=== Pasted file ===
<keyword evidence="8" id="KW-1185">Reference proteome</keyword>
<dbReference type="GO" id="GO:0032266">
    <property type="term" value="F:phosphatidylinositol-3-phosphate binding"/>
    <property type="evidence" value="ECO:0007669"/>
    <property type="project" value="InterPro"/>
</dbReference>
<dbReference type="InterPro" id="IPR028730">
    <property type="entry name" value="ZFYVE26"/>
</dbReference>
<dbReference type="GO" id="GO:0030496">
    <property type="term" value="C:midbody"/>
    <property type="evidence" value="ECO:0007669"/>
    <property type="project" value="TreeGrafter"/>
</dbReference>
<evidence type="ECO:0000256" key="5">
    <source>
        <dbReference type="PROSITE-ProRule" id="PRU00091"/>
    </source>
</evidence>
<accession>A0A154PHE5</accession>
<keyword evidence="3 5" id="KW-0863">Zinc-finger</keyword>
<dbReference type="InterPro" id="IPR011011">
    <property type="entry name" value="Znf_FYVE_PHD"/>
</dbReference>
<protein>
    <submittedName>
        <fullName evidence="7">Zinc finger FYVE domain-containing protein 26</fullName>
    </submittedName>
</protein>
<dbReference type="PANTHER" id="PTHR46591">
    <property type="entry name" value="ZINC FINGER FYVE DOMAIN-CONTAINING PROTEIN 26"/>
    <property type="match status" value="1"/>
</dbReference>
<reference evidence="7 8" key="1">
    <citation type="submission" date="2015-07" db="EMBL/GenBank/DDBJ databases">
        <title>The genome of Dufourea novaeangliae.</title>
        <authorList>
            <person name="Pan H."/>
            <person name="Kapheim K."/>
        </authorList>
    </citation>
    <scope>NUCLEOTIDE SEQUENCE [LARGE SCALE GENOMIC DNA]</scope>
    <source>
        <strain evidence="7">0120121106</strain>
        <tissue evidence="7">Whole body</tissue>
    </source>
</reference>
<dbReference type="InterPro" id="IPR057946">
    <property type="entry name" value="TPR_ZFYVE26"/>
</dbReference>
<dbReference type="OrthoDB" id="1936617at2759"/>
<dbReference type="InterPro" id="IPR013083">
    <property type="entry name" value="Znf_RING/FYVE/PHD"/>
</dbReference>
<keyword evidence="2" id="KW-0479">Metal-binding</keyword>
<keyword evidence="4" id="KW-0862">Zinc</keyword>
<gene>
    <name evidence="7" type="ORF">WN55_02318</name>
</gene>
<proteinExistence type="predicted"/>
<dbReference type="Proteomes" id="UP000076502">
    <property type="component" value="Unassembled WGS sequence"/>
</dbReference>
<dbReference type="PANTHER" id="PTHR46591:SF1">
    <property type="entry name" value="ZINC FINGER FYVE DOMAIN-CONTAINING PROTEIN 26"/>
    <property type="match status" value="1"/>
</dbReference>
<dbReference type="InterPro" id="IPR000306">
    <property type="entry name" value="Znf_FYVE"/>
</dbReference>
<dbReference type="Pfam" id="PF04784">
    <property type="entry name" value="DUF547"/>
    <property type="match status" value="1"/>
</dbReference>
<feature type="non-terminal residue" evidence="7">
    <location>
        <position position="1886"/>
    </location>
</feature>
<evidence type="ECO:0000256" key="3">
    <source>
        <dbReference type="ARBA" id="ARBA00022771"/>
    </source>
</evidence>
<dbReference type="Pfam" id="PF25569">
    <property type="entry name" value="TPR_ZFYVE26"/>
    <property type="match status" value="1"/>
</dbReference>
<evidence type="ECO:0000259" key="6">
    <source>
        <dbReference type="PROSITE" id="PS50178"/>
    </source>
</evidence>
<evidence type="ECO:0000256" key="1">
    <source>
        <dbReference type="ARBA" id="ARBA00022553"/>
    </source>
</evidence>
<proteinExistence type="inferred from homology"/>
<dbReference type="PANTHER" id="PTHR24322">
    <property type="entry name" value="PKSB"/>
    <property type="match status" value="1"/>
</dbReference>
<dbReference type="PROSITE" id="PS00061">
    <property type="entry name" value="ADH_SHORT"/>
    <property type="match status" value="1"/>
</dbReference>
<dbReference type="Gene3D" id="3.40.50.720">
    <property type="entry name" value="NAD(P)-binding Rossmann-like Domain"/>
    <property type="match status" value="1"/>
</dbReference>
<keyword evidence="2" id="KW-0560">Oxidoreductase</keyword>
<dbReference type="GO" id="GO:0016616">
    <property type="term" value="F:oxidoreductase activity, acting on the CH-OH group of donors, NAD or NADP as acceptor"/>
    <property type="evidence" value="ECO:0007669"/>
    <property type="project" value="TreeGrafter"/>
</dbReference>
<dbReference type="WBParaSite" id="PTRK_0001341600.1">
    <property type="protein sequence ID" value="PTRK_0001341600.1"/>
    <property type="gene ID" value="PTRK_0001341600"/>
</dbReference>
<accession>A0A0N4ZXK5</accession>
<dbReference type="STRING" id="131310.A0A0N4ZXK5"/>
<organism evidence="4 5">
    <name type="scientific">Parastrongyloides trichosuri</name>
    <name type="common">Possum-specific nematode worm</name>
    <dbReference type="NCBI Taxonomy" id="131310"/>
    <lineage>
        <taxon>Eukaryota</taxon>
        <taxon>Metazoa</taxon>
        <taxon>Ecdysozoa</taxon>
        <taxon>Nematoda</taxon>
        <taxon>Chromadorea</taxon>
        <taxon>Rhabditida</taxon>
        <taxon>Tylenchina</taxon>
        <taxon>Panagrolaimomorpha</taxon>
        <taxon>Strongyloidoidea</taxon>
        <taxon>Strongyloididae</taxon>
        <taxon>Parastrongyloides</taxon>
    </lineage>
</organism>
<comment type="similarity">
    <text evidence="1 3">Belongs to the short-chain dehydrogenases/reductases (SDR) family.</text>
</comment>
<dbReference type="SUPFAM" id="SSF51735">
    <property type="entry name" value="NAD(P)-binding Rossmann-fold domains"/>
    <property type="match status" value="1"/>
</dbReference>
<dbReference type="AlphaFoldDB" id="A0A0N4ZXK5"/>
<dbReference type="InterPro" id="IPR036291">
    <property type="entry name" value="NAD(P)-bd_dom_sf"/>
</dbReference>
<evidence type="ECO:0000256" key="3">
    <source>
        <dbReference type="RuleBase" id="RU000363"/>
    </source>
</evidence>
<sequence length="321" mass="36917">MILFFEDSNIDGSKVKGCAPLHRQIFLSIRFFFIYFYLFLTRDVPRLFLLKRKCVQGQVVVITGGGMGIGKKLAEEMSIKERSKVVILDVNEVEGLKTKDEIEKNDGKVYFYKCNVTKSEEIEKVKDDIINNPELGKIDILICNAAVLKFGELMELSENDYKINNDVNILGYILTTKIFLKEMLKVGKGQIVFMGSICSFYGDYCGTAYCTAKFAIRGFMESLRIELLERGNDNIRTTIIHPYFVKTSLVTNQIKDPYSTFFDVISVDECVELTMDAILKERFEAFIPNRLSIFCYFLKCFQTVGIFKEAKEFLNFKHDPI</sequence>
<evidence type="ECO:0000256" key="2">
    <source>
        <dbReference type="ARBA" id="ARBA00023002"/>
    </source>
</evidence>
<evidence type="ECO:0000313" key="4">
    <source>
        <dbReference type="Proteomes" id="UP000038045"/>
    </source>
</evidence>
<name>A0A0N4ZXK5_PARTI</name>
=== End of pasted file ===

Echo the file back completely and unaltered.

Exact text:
<keyword evidence="8" id="KW-1185">Reference proteome</keyword>
<dbReference type="GO" id="GO:0032266">
    <property type="term" value="F:phosphatidylinositol-3-phosphate binding"/>
    <property type="evidence" value="ECO:0007669"/>
    <property type="project" value="InterPro"/>
</dbReference>
<dbReference type="InterPro" id="IPR028730">
    <property type="entry name" value="ZFYVE26"/>
</dbReference>
<dbReference type="GO" id="GO:0030496">
    <property type="term" value="C:midbody"/>
    <property type="evidence" value="ECO:0007669"/>
    <property type="project" value="TreeGrafter"/>
</dbReference>
<evidence type="ECO:0000256" key="5">
    <source>
        <dbReference type="PROSITE-ProRule" id="PRU00091"/>
    </source>
</evidence>
<accession>A0A154PHE5</accession>
<keyword evidence="3 5" id="KW-0863">Zinc-finger</keyword>
<dbReference type="InterPro" id="IPR011011">
    <property type="entry name" value="Znf_FYVE_PHD"/>
</dbReference>
<protein>
    <submittedName>
        <fullName evidence="7">Zinc finger FYVE domain-containing protein 26</fullName>
    </submittedName>
</protein>
<dbReference type="PANTHER" id="PTHR46591">
    <property type="entry name" value="ZINC FINGER FYVE DOMAIN-CONTAINING PROTEIN 26"/>
    <property type="match status" value="1"/>
</dbReference>
<reference evidence="7 8" key="1">
    <citation type="submission" date="2015-07" db="EMBL/GenBank/DDBJ databases">
        <title>The genome of Dufourea novaeangliae.</title>
        <authorList>
            <person name="Pan H."/>
            <person name="Kapheim K."/>
        </authorList>
    </citation>
    <scope>NUCLEOTIDE SEQUENCE [LARGE SCALE GENOMIC DNA]</scope>
    <source>
        <strain evidence="7">0120121106</strain>
        <tissue evidence="7">Whole body</tissue>
    </source>
</reference>
<dbReference type="InterPro" id="IPR057946">
    <property type="entry name" value="TPR_ZFYVE26"/>
</dbReference>
<dbReference type="OrthoDB" id="1936617at2759"/>
<dbReference type="InterPro" id="IPR013083">
    <property type="entry name" value="Znf_RING/FYVE/PHD"/>
</dbReference>
<keyword evidence="2" id="KW-0479">Metal-binding</keyword>
<keyword evidence="4" id="KW-0862">Zinc</keyword>
<gene>
    <name evidence="7" type="ORF">WN55_02318</name>
</gene>
<proteinExistence type="predicted"/>
<dbReference type="Proteomes" id="UP000076502">
    <property type="component" value="Unassembled WGS sequence"/>
</dbReference>
<dbReference type="PANTHER" id="PTHR46591:SF1">
    <property type="entry name" value="ZINC FINGER FYVE DOMAIN-CONTAINING PROTEIN 26"/>
    <property type="match status" value="1"/>
</dbReference>
<dbReference type="InterPro" id="IPR000306">
    <property type="entry name" value="Znf_FYVE"/>
</dbReference>
<dbReference type="Pfam" id="PF04784">
    <property type="entry name" value="DUF547"/>
    <property type="match status" value="1"/>
</dbReference>
<feature type="non-terminal residue" evidence="7">
    <location>
        <position position="1886"/>
    </location>
</feature>
<evidence type="ECO:0000256" key="3">
    <source>
        <dbReference type="ARBA" id="ARBA00022771"/>
    </source>
</evidence>
<dbReference type="Pfam" id="PF25569">
    <property type="entry name" value="TPR_ZFYVE26"/>
    <property type="match status" value="1"/>
</dbReference>
<evidence type="ECO:0000259" key="6">
    <source>
        <dbReference type="PROSITE" id="PS50178"/>
    </source>
</evidence>
<evidence type="ECO:0000256" key="1">
    <source>
        <dbReference type="ARBA" id="ARBA00022553"/>
    </source>
</evidence>
<proteinExistence type="inferred from homology"/>
<dbReference type="PANTHER" id="PTHR24322">
    <property type="entry name" value="PKSB"/>
    <property type="match status" value="1"/>
</dbReference>
<dbReference type="PROSITE" id="PS00061">
    <property type="entry name" value="ADH_SHORT"/>
    <property type="match status" value="1"/>
</dbReference>
<dbReference type="Gene3D" id="3.40.50.720">
    <property type="entry name" value="NAD(P)-binding Rossmann-like Domain"/>
    <property type="match status" value="1"/>
</dbReference>
<keyword evidence="2" id="KW-0560">Oxidoreductase</keyword>
<dbReference type="GO" id="GO:0016616">
    <property type="term" value="F:oxidoreductase activity, acting on the CH-OH group of donors, NAD or NADP as acceptor"/>
    <property type="evidence" value="ECO:0007669"/>
    <property type="project" value="TreeGrafter"/>
</dbReference>
<dbReference type="WBParaSite" id="PTRK_0001341600.1">
    <property type="protein sequence ID" value="PTRK_0001341600.1"/>
    <property type="gene ID" value="PTRK_0001341600"/>
</dbReference>
<accession>A0A0N4ZXK5</accession>
<dbReference type="STRING" id="131310.A0A0N4ZXK5"/>
<organism evidence="4 5">
    <name type="scientific">Parastrongyloides trichosuri</name>
    <name type="common">Possum-specific nematode worm</name>
    <dbReference type="NCBI Taxonomy" id="131310"/>
    <lineage>
        <taxon>Eukaryota</taxon>
        <taxon>Metazoa</taxon>
        <taxon>Ecdysozoa</taxon>
        <taxon>Nematoda</taxon>
        <taxon>Chromadorea</taxon>
        <taxon>Rhabditida</taxon>
        <taxon>Tylenchina</taxon>
        <taxon>Panagrolaimomorpha</taxon>
        <taxon>Strongyloidoidea</taxon>
        <taxon>Strongyloididae</taxon>
        <taxon>Parastrongyloides</taxon>
    </lineage>
</organism>
<comment type="similarity">
    <text evidence="1 3">Belongs to the short-chain dehydrogenases/reductases (SDR) family.</text>
</comment>
<dbReference type="SUPFAM" id="SSF51735">
    <property type="entry name" value="NAD(P)-binding Rossmann-fold domains"/>
    <property type="match status" value="1"/>
</dbReference>
<dbReference type="AlphaFoldDB" id="A0A0N4ZXK5"/>
<dbReference type="InterPro" id="IPR036291">
    <property type="entry name" value="NAD(P)-bd_dom_sf"/>
</dbReference>
<evidence type="ECO:0000256" key="3">
    <source>
        <dbReference type="RuleBase" id="RU000363"/>
    </source>
</evidence>
<sequence length="321" mass="36917">MILFFEDSNIDGSKVKGCAPLHRQIFLSIRFFFIYFYLFLTRDVPRLFLLKRKCVQGQVVVITGGGMGIGKKLAEEMSIKERSKVVILDVNEVEGLKTKDEIEKNDGKVYFYKCNVTKSEEIEKVKDDIINNPELGKIDILICNAAVLKFGELMELSENDYKINNDVNILGYILTTKIFLKEMLKVGKGQIVFMGSICSFYGDYCGTAYCTAKFAIRGFMESLRIELLERGNDNIRTTIIHPYFVKTSLVTNQIKDPYSTFFDVISVDECVELTMDAILKERFEAFIPNRLSIFCYFLKCFQTVGIFKEAKEFLNFKHDPI</sequence>
<evidence type="ECO:0000256" key="2">
    <source>
        <dbReference type="ARBA" id="ARBA00023002"/>
    </source>
</evidence>
<evidence type="ECO:0000313" key="4">
    <source>
        <dbReference type="Proteomes" id="UP000038045"/>
    </source>
</evidence>
<name>A0A0N4ZXK5_PARTI</name>